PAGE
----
Knowing where to turn for help and also being willing to accept advice from a seasoned professional in the industry can make a measurable difference in the level of success a business reaches.
Technology, Group Meetings Enrich the Mentoring Process
Mentoring does not always require a one-on-one, face-to-face meeting to be successful.
In fact, harnessing some of the benefits of the communication changes mentioned earlier can be key in developing successful mentoring relationships. Skyping, Facetime on the iPhone and communicating through email can bring about trusting friendships that are helpful to both sides of the mentoring relationship.
In addition, group settings such as round-table discussions or town hall-type meetings can point a technician or business owner in need of help and advice in the right direction. Benavidez, who is the assistant director of ASA’s Collision Division Operations Committee, said: “During group mentoring and ASA meetings we share information – what’s been successful and what hasn’t. In this environment everyone is learning. It really is one of the places with the best atmosphere when it comes to learning about challenges in the industry.”
Attending group meetings with other technicians and business owners can show you who the experts are, so that you might approach someone who is more experienced in the industry about peer-to-peer mentoring relationships and whether they are willing to assist you. This method for group mentoring does require an effort on the part of all involved. If you are unsure about how to get started in a group setting that will benefit you and your business, begin with involvement in your local or national association. These meetings and association involvement are an easy way to meet others in the industry. You may be amazed at the relationships you can build and the information you can gain through association involvement.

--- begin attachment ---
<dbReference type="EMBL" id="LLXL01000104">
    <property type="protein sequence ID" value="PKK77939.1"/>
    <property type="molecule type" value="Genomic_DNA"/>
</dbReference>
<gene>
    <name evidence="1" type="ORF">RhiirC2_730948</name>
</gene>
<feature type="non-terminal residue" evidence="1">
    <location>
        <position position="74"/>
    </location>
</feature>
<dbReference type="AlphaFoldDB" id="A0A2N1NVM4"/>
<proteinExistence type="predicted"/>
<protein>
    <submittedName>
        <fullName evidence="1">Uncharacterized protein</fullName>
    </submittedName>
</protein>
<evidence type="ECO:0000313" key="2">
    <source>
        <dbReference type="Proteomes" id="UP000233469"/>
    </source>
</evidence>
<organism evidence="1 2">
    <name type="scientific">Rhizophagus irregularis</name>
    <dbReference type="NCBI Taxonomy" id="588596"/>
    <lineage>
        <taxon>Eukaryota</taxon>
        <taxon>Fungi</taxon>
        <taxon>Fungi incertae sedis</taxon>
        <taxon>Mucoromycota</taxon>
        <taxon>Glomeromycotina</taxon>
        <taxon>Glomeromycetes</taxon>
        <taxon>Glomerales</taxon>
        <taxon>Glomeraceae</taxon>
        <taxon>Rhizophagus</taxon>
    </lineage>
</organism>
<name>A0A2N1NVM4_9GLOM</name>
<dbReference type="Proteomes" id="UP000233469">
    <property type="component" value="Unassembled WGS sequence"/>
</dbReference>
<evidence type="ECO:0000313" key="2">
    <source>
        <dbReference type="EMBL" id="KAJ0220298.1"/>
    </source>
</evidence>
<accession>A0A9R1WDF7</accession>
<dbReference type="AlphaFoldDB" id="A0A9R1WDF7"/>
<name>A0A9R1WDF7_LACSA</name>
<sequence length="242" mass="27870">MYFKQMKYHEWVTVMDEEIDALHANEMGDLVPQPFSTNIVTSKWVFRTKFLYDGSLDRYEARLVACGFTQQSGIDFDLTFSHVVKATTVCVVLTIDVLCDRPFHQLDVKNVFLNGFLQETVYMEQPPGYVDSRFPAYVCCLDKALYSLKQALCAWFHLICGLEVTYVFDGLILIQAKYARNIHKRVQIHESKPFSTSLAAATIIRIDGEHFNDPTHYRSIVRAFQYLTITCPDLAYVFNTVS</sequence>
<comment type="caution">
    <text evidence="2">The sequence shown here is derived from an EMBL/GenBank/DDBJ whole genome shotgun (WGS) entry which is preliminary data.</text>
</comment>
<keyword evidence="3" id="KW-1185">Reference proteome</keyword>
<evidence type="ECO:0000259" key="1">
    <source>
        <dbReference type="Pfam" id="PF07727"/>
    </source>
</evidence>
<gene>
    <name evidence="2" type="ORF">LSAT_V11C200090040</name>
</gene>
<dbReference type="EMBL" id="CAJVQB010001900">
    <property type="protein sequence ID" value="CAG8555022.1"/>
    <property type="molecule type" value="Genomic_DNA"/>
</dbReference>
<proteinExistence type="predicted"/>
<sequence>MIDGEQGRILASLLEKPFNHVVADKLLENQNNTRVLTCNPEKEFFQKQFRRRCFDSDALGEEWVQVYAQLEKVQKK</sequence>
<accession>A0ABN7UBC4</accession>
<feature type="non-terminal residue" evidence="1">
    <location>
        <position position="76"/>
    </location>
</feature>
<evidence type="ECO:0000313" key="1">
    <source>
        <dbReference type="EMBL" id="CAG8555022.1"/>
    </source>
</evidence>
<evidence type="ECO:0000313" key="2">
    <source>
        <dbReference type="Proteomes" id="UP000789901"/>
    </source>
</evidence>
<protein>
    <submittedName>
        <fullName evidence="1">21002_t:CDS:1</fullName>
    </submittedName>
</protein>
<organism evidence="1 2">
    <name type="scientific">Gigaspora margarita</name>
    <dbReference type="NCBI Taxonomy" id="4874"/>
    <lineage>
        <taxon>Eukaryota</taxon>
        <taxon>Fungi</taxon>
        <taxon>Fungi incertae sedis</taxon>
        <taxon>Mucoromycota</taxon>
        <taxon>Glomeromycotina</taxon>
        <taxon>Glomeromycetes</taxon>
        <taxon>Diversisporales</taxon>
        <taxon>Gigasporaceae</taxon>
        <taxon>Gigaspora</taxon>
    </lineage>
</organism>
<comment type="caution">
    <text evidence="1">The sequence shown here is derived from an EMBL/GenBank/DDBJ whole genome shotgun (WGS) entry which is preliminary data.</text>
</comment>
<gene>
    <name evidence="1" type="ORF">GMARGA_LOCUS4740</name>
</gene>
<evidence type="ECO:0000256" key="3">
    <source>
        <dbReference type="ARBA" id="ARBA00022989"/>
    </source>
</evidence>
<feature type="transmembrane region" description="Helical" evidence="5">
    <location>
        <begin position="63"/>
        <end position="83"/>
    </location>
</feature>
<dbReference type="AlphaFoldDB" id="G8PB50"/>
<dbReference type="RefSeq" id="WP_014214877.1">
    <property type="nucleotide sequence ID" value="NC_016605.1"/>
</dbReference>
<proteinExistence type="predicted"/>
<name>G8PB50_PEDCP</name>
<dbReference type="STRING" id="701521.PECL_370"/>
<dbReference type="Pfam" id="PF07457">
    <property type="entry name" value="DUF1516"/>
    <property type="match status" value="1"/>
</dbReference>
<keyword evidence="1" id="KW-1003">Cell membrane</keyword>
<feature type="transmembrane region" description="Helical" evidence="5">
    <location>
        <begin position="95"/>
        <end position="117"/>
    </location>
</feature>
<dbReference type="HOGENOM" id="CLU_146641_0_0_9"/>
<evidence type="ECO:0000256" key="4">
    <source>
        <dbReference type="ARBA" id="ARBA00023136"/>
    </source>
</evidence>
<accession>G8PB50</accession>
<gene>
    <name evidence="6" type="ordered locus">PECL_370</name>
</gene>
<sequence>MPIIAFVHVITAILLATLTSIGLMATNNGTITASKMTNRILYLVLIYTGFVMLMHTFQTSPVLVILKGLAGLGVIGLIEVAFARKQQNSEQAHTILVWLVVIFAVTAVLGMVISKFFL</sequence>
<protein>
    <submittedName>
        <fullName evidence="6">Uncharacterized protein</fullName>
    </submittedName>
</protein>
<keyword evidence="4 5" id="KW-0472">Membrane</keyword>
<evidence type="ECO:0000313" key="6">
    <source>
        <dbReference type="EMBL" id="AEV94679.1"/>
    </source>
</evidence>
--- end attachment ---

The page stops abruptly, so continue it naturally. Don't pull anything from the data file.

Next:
Benefits of Mentoring Relationships
There are many possible benefits to being part of a peer-to-peer mentoring relationship, but the benefits are not just for the person being mentored. In fact, the mentor can acquire new skills and a new outlook through the mentoring relationship. Because mentees have an enthusiasm and excitement that comes with new business ownership, mentors have the opportunity to catch some of the enthusiasm for their business that they once had, and may also have the opportunity to hone their business skills when working through others’ problems.
By design, perhaps the largest benefits come to the mentee who is just starting out in the industry. As conflict and problems arise, the mentor can listen to frustrations and offer solutions. A mentor provides an inexperienced business owner with a sounding board – allowing them to “vent” and release frustrations without involving their family or employees in the discussion. Mentors can help younger business owners as well as seasoned business owners define success in a new way as they navigate the challenges of business ownership.
Albert Einstein defined insanity as “doing the same thing over and over again and expecting different results.” If you are regularly frustrated by your business or if you continue to make the same mistakes month after month, consider asking for help and advice from a more seasoned veteran within the automotive industry. Even asking for assistance from someone whose business is on the same level as yours may give you a fresh perspective on the problem at hand. As an expert, if you feel that you have knowledge that could benefit someone else, seek out a less-experienced professional at the next ASA meeting you attend. There are likely many younger or simply less-experienced business owners or technicians who can benefit from your experience!